# Calculating Particle Speed with Velocity-Dependent Force

• ssmooc
In summary, the speed of a particle with mass m moving parallel to the x-axis and actuated by a speed-dependent force directed against its movement is given by v(t) = v0 * cos(bt + ln(m) + c), where b is a positive constant (N units), m is the mass, t is time, c is another positive constant, and v0 is the initial velocity of the particle. This expression was obtained by integrating the given force equation and using the identities for natural logarithm and exponential functions.
ssmooc
A particle of mass m moving parallel to the x-axis is actuated by a speed-dependent force directed against its movement. The force is given by:

F → = -be ^ CV I

where b is a positive constant (N units), and IA also a positive constant (units of s-1 m) and v is the velocity, the magnitude of the particle velocity (unit m · s -1).

If t = 0, the particle moves with velocity v0. Find the speed v (t) as a function of time t. Express your answer in terms of some or all of the following: b, m, t, c, v0. Use ln () for the natural logarithm function and e ^ () to the exponential function, if necessary.

v (t) =?

2. Homework Equations

v (t) =

3. The Attempt at a Solution

v (t) = (v_0 * b * cos (* t v_0) v_0 * + C * cos (* t v_0))

ssmooc said:
A particle of mass m moving parallel to the x-axis is actuated by a speed-dependent force directed against its movement. The force is given by:

F → = -be ^ CV I

where b is a positive constant (N units), and IA also a positive constant (units of s-1 m) and v is the velocity, the magnitude of the particle velocity (unit m · s -1).

If t = 0, the particle moves with velocity v0. Find the speed v (t) as a function of time t. Express your answer in terms of some or all of the following: b, m, t, c, v0. Use ln () for the natural logarithm function and e ^ () to the exponential function, if necessary.

v (t) =?

2. Homework Equations

v (t) =

3. The Attempt at a Solution

v (t) = (v_0 * b * cos (* t v_0) v_0 * + C * cos (* t v_0))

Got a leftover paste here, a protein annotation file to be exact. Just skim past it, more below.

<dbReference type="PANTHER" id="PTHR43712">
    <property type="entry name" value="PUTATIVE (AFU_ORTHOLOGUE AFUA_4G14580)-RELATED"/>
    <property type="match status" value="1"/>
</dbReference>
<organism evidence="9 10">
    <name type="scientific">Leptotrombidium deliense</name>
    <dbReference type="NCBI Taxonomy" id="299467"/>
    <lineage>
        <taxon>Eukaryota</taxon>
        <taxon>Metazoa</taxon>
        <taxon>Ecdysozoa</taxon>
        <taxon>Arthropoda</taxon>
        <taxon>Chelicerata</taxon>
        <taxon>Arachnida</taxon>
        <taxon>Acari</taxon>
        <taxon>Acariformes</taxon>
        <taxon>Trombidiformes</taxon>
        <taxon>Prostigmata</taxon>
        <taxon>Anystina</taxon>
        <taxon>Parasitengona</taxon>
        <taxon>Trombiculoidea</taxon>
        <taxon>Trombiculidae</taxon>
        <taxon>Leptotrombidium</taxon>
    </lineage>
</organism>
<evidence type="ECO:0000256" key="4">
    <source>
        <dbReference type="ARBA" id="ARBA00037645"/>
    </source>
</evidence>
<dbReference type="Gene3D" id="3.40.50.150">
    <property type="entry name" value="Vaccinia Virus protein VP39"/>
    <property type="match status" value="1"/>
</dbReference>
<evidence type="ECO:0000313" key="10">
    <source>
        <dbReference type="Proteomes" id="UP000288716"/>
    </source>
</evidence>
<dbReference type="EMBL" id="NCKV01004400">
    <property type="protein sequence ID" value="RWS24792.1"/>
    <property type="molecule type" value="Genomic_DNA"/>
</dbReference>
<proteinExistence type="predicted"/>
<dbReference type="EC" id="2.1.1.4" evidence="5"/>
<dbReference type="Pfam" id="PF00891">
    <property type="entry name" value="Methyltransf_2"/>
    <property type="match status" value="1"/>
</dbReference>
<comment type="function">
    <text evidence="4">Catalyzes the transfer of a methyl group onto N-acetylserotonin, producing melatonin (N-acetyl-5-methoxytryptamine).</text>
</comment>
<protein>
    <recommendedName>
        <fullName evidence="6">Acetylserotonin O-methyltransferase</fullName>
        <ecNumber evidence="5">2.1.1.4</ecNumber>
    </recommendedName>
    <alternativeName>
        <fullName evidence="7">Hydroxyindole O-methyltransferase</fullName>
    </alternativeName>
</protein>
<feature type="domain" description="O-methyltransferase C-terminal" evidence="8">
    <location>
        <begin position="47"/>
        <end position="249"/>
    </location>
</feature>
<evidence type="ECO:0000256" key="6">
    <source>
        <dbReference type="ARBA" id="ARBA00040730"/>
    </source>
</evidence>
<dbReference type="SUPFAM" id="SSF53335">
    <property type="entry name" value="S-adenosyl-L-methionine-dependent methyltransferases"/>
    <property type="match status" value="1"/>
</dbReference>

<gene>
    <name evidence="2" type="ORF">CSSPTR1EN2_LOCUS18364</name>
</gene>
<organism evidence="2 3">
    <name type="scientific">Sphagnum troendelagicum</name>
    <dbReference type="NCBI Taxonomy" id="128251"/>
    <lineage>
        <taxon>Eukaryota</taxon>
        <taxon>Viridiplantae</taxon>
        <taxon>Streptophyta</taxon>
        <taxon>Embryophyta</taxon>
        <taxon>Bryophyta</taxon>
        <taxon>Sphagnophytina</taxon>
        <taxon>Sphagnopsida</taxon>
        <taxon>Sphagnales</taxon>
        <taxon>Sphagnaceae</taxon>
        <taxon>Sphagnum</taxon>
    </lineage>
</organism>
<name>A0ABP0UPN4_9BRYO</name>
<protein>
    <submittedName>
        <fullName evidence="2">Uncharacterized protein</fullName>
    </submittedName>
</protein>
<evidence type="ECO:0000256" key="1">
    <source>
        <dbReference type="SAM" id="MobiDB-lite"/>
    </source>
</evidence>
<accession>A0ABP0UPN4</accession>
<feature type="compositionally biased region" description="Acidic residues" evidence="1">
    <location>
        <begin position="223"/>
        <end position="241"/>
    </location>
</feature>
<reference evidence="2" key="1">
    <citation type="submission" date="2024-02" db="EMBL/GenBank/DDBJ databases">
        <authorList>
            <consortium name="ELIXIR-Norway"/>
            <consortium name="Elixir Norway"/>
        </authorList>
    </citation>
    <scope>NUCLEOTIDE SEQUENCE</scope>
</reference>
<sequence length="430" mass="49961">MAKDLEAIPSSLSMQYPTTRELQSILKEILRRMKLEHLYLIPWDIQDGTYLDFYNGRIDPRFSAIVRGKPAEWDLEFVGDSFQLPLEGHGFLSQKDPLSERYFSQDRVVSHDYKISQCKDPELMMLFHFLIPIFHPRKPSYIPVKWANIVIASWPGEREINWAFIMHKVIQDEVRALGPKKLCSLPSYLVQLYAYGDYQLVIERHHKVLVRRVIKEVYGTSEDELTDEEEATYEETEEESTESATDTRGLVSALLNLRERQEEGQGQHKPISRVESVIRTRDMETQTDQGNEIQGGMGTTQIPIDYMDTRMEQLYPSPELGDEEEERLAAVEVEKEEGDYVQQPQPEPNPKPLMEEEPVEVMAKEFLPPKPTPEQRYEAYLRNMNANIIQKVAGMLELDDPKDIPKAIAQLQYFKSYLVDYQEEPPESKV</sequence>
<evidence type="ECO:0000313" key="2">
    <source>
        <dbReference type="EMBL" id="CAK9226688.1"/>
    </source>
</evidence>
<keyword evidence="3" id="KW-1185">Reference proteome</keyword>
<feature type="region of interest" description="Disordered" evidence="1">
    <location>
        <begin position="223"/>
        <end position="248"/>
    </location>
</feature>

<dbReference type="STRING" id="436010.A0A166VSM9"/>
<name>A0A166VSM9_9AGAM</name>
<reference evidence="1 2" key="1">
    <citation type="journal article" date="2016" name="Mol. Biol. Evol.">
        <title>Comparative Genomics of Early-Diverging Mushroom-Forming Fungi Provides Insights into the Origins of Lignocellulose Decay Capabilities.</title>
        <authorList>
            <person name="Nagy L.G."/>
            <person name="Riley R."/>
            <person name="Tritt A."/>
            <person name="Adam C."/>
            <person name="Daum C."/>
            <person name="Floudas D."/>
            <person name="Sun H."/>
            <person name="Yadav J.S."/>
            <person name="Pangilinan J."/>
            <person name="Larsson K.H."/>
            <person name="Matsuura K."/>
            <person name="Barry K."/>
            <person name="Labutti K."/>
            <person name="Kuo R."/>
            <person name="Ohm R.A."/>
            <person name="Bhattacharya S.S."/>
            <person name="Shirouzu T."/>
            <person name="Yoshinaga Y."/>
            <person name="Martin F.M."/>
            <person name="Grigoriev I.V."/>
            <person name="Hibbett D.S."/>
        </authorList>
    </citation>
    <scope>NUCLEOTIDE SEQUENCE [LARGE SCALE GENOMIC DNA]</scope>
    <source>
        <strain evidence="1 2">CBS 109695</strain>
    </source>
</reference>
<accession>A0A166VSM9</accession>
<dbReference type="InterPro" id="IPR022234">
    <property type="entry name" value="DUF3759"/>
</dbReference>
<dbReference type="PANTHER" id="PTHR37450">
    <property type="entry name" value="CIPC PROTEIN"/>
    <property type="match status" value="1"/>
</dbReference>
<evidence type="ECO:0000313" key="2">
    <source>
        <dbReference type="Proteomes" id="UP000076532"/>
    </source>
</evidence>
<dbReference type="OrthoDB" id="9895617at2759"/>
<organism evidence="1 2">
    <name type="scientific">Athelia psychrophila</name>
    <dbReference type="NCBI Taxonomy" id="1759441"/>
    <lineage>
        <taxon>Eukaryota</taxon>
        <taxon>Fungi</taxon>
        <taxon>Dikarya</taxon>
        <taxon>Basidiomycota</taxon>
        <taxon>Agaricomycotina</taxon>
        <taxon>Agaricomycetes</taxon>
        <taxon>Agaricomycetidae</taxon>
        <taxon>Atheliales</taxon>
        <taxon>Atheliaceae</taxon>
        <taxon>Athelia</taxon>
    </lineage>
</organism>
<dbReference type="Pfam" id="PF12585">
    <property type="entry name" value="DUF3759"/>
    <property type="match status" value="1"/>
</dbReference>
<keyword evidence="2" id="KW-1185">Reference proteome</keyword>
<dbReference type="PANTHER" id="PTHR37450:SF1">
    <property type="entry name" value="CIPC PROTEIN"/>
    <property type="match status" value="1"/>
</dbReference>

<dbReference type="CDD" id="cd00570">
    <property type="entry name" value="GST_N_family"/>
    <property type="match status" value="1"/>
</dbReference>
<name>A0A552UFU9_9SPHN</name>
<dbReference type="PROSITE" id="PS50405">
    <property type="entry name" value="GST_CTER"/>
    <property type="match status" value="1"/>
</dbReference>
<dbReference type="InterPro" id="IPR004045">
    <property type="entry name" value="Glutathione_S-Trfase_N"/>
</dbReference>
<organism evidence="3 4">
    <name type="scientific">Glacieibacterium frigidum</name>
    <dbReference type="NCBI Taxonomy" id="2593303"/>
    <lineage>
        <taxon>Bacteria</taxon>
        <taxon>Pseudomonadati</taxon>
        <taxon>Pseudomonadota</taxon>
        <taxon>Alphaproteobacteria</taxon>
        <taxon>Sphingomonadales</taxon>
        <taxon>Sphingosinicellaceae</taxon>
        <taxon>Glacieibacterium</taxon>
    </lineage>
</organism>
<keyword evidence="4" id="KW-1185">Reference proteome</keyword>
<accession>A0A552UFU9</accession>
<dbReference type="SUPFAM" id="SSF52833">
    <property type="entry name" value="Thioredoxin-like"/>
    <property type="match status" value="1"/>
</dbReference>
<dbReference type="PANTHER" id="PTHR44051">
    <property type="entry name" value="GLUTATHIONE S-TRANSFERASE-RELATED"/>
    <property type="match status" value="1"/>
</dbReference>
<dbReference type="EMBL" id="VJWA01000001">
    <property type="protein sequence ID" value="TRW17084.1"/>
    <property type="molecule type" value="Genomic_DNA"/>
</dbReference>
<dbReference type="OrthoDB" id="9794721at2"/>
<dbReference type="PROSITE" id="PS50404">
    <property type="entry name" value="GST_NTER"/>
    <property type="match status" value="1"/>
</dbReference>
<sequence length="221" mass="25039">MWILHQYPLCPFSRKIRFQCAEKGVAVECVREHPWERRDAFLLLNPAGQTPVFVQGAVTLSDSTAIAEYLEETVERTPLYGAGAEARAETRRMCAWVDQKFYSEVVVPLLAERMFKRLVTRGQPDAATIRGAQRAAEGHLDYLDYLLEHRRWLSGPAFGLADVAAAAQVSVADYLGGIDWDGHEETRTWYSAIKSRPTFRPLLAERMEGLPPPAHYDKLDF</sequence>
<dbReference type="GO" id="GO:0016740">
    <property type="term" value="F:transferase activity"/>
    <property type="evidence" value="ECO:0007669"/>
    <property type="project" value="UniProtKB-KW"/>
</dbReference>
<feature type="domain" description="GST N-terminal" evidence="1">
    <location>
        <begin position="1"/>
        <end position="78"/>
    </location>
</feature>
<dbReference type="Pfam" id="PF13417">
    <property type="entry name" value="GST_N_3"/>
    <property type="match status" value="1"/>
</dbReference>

## 1. What is velocity dependent force?

Velocity dependent force is a type of force in physics that changes in magnitude or direction based on the velocity of an object. This means that the amount of force experienced by an object is dependent on its speed.

## 2. How does velocity dependent force affect motion?

Velocity dependent force can cause changes in an object's motion. For example, if an object is experiencing a velocity dependent force in the opposite direction of its motion, it can slow down or come to a stop. On the other hand, if the force is in the same direction as the object's motion, it can cause the object to speed up.

## 3. What is an example of velocity dependent force?

One example of velocity dependent force is air resistance. As an object moves through the air, the force of air resistance increases with the object's velocity. This is why it is easier to bike or run at a slower speed compared to a faster speed, because the air resistance is lower at slower speeds.

## 4. How is velocity dependent force different from a constant force?

A constant force is one that does not change in magnitude or direction, regardless of an object's velocity. On the other hand, velocity dependent force changes based on the object's speed. This means that a constant force will have the same effect on an object's motion, while velocity dependent force can have different effects based on the object's velocity.

## 5. What are some applications of velocity dependent force in the real world?

Velocity dependent force plays a significant role in many real-world applications, such as aerodynamics, vehicle design, and sports. Understanding how velocity dependent force affects objects in motion is crucial for designing efficient and safe vehicles, predicting the trajectory of projectiles, and improving athletic performance.

• Introductory Physics Homework Help
Replies
11
Views
706
• Introductory Physics Homework Help
Replies
6
Views
1K
• Introductory Physics Homework Help
Replies
3
Views
622
• Introductory Physics Homework Help
Replies
41
Views
3K
• Introductory Physics Homework Help
Replies
3
Views
782
• Introductory Physics Homework Help
Replies
2
Views
229
• Introductory Physics Homework Help
Replies
6
Views
800
• Introductory Physics Homework Help
Replies
6
Views
1K
• Introductory Physics Homework Help
Replies
20
Views
2K
• Introductory Physics Homework Help
Replies
8
Views
226